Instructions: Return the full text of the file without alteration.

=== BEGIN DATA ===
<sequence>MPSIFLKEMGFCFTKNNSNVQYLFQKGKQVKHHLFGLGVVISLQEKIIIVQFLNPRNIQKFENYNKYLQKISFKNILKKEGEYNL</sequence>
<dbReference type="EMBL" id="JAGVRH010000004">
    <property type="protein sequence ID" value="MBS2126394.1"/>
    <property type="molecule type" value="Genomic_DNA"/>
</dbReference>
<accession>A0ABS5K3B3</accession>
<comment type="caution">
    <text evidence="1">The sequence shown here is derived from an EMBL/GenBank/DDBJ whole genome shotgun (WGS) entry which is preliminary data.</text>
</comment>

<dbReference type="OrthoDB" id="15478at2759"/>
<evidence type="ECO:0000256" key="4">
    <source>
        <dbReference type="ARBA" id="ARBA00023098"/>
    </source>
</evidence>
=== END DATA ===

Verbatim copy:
<sequence>MPSIFLKEMGFCFTKNNSNVQYLFQKGKQVKHHLFGLGVVISLQEKIIIVQFLNPRNIQKFENYNKYLQKISFKNILKKEGEYNL</sequence>
<dbReference type="EMBL" id="JAGVRH010000004">
    <property type="protein sequence ID" value="MBS2126394.1"/>
    <property type="molecule type" value="Genomic_DNA"/>
</dbReference>
<accession>A0ABS5K3B3</accession>
<comment type="caution">
    <text evidence="1">The sequence shown here is derived from an EMBL/GenBank/DDBJ whole genome shotgun (WGS) entry which is preliminary data.</text>
</comment>

<dbReference type="OrthoDB" id="15478at2759"/>
<evidence type="ECO:0000256" key="4">
    <source>
        <dbReference type="ARBA" id="ARBA00023098"/>
    </source>
</evidence>